Christie’s Canada Trip, Presidential Politics Converge
Gov. Chris Christie is scheduled to travel to Canada in early December. According to a release sent out by his office Monday, the official purpose of the trip is to bolster economic and business ties with our neighbor to the north. Those convinced that the governor is planning a 2016 presidential run also suspect Christie may have an ulterior motive for the trade mission.
"I think you have to look at everything he does through the prism of presidential politics," said Peter Woolley, professor of Comparative Politics and Florham campus provost at Fairleigh Dickinson University. "It's true that many governors go abroad to promote business, but this is not any governor. This is a governor who seems intent on running a national campaign."
It is important for Christie to have at least the appearance of foreign policy experience and it is good for him to travel and represent New Jersey's business community and to talk about energy, Wooley said. He added it's also good for Christie to meet with foreign leaders.
"It's also good for him as presidential candidate to have to have this in his background. It's good for him to have the photo-ops and it's just one more thing for him in his resume that he can point to on the campaign trail," Woolley said.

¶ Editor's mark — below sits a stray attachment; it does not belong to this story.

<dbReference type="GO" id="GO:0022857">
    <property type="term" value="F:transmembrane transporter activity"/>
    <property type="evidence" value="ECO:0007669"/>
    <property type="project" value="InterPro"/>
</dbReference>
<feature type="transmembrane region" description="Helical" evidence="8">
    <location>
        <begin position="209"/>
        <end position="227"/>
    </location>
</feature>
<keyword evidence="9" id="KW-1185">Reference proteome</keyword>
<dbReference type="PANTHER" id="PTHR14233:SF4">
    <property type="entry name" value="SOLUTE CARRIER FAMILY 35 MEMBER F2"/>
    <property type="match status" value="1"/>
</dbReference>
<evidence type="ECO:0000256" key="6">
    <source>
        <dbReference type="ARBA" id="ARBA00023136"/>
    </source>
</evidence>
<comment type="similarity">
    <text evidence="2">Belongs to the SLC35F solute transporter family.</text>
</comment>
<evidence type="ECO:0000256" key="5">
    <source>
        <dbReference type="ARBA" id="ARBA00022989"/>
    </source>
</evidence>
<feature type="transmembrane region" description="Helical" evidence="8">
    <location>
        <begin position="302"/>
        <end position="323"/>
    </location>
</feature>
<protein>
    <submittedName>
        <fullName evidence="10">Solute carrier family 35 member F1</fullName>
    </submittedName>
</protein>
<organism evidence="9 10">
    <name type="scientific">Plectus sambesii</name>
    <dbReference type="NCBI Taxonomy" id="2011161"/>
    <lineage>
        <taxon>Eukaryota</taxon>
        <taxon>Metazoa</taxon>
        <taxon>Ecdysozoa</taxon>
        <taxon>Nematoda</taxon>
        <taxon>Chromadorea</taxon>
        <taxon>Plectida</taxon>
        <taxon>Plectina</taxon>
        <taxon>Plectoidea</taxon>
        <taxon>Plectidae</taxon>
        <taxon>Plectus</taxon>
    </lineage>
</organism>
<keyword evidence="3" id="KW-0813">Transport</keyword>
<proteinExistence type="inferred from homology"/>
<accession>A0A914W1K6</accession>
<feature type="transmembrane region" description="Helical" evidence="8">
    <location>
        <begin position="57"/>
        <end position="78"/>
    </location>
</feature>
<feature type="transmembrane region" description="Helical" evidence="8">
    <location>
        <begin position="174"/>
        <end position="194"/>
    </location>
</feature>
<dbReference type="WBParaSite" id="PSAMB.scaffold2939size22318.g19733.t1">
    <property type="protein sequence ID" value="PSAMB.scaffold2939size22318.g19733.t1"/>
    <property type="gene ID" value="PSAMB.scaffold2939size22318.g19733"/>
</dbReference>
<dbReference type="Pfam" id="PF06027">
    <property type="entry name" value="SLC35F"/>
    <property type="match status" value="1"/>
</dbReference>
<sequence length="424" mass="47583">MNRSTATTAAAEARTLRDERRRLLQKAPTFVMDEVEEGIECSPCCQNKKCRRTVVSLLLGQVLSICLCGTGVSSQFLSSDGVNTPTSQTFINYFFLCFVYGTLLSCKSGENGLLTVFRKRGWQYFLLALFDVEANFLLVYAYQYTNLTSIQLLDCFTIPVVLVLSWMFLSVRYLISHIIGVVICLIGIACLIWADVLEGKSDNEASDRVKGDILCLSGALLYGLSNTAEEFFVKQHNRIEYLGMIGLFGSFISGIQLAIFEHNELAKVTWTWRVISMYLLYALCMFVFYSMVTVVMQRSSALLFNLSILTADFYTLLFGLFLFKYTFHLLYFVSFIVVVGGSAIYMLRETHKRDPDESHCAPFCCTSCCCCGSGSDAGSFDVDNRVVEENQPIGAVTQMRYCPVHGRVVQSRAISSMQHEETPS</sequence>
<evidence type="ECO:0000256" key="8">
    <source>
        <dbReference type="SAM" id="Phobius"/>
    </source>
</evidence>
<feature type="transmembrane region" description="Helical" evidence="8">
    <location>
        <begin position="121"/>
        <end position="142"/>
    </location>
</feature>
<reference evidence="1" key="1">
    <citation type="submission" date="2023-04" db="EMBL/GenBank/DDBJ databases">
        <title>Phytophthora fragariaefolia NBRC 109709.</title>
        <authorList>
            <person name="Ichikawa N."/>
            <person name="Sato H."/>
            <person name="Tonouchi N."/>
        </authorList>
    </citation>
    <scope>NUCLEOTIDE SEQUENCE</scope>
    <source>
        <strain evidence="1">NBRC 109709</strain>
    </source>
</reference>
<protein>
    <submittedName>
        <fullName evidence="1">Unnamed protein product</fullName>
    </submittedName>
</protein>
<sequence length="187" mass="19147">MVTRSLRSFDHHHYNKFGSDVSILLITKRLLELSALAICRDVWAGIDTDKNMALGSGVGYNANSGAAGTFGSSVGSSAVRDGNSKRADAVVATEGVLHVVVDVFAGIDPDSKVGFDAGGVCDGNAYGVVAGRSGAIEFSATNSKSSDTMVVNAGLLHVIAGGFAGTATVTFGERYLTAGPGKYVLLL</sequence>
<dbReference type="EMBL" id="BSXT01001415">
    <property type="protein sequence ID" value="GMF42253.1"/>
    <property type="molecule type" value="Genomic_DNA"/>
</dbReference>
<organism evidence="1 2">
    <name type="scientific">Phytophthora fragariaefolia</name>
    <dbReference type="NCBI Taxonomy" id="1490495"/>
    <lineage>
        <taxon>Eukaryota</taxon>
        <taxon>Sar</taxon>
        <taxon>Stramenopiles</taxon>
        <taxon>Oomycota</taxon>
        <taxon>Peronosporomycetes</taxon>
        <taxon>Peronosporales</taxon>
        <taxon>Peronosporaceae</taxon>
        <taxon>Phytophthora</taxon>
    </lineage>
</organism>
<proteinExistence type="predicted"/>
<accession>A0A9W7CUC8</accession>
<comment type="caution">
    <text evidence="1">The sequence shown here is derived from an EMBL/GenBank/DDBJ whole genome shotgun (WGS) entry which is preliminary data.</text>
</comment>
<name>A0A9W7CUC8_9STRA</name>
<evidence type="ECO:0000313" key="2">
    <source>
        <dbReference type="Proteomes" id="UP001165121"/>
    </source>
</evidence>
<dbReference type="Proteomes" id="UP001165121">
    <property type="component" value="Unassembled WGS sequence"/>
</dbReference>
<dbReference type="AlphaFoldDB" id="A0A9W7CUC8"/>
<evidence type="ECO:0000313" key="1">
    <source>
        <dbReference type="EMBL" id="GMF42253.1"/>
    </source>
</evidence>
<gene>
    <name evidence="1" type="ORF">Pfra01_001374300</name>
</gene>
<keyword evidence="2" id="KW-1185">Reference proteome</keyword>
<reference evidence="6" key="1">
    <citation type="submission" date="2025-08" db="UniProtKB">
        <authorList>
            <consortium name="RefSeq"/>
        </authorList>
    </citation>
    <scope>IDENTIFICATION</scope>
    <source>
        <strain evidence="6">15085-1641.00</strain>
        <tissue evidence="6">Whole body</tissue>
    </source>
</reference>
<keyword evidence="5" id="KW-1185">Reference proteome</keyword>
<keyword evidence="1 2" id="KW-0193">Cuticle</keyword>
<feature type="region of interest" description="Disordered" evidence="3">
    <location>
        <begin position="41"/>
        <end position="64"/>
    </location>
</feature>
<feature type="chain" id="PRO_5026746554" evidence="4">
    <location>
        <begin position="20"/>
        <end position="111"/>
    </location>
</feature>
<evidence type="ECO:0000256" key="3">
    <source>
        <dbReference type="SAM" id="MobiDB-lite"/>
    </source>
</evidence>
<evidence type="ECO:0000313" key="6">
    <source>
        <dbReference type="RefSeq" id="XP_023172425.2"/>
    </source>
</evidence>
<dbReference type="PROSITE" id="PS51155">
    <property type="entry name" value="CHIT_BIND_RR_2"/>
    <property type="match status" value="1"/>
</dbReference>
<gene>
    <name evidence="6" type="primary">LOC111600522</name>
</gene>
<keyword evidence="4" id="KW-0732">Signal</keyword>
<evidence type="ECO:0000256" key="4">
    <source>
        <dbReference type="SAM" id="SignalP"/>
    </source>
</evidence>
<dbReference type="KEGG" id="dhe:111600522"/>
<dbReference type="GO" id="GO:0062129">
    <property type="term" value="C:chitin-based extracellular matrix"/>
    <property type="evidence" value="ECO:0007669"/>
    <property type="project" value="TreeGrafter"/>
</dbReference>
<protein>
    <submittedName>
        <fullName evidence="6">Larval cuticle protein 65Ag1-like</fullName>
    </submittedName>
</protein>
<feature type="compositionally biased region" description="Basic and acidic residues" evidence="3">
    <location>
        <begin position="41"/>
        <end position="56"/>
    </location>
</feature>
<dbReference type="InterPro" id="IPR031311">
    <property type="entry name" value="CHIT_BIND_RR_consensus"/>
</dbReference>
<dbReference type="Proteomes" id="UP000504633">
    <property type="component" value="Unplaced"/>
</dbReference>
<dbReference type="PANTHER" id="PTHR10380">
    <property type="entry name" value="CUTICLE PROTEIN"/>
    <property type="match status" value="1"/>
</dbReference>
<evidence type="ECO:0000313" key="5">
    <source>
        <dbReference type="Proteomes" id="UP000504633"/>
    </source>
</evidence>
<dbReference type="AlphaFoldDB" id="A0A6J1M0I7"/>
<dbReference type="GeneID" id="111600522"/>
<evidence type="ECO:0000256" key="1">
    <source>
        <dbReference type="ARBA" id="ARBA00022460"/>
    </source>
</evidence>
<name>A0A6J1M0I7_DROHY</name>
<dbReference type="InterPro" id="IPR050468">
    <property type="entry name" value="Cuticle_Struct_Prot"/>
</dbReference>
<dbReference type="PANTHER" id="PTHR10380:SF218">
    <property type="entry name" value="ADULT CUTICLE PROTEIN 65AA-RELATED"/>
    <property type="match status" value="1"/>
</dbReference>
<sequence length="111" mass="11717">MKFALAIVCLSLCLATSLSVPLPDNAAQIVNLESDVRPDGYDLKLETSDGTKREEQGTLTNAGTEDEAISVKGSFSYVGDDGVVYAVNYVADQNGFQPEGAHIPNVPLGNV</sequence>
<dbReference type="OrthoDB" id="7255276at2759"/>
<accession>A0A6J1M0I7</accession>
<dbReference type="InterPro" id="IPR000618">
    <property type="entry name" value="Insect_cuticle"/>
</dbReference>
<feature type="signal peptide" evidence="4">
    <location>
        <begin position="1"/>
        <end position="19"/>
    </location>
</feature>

The governor has insisted that he has not made up his mind yet about running for president in 2016, but most political insiders firmly believe he will toss his hat in the ring. Woolley was not surprised that some are tying the trip to Canada to a possible presidential run.
"I suspect he would do it any way as governor, but he almost has to do it as a presidential candidate," Woolley said.
According to the press release from his office, Christie will lead a state delegation to Canada on Dec. 4 and 5, including travel to Calgary, Ottawa, and Toronto.
There could be one contentious topic confronting Christie during his trip to Canada. The U.S. Senate was scheduled to vote Tuesday on approving the controversial Keystone XL oil pipeline. Statements made by President Barack Obama during his summit trip to Australia have many believing he could veto the bill.
Obama said he has been forced to repeatedly push back against the notion that the pipeline would be a huge job creator or would lower gas prices in America. Environmentalists said the oil from Canada is dirty and that any jobs created would be temporary.
Friday, the Republican-controlled House passed a measure to move forward with the pipeline.
"Gov. Christie will almost certainly be asked about his thoughts on the pipeline while he is in Canada," Woolley said.